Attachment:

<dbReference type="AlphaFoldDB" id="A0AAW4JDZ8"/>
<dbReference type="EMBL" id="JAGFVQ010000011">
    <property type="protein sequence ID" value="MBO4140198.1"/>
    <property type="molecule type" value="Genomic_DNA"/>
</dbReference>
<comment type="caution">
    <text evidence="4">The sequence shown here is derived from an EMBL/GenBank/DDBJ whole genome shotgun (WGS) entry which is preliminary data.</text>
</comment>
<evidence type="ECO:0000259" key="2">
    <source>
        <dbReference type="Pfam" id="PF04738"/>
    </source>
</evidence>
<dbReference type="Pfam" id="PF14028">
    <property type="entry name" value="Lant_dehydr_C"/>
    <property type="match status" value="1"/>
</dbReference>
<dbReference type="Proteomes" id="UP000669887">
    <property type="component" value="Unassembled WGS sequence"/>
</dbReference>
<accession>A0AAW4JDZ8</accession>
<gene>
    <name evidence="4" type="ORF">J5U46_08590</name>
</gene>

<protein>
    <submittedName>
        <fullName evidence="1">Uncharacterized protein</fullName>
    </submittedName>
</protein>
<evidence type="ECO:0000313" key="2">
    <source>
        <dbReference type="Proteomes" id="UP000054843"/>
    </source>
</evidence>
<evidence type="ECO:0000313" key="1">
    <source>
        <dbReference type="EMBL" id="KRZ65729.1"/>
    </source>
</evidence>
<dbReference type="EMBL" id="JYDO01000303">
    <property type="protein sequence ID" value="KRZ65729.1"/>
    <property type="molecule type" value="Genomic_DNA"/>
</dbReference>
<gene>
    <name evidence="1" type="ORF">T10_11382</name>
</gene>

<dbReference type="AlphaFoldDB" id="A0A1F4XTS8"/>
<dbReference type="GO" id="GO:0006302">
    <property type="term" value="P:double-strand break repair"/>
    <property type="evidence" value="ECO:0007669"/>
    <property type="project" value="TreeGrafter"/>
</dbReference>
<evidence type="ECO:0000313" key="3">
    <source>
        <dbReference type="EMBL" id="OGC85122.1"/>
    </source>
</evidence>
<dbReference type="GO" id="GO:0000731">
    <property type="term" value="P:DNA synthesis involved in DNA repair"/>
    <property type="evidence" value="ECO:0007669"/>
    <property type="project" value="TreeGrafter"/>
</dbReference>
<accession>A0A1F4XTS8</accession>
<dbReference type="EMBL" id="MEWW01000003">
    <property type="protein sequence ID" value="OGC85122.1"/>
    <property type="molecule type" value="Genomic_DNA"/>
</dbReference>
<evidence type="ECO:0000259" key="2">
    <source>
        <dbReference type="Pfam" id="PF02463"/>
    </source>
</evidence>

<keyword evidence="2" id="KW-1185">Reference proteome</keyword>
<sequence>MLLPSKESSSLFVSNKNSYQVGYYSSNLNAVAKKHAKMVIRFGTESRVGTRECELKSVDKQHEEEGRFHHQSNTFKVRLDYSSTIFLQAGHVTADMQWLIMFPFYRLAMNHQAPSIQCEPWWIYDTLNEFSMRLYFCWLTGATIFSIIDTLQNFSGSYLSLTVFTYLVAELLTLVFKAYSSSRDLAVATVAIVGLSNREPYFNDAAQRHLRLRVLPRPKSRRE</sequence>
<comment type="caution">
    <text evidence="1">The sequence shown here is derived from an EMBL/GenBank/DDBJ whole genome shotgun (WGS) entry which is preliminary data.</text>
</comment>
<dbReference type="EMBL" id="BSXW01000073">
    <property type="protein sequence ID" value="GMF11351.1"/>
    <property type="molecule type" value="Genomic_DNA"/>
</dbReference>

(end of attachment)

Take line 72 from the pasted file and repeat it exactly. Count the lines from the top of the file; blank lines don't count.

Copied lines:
</evidence>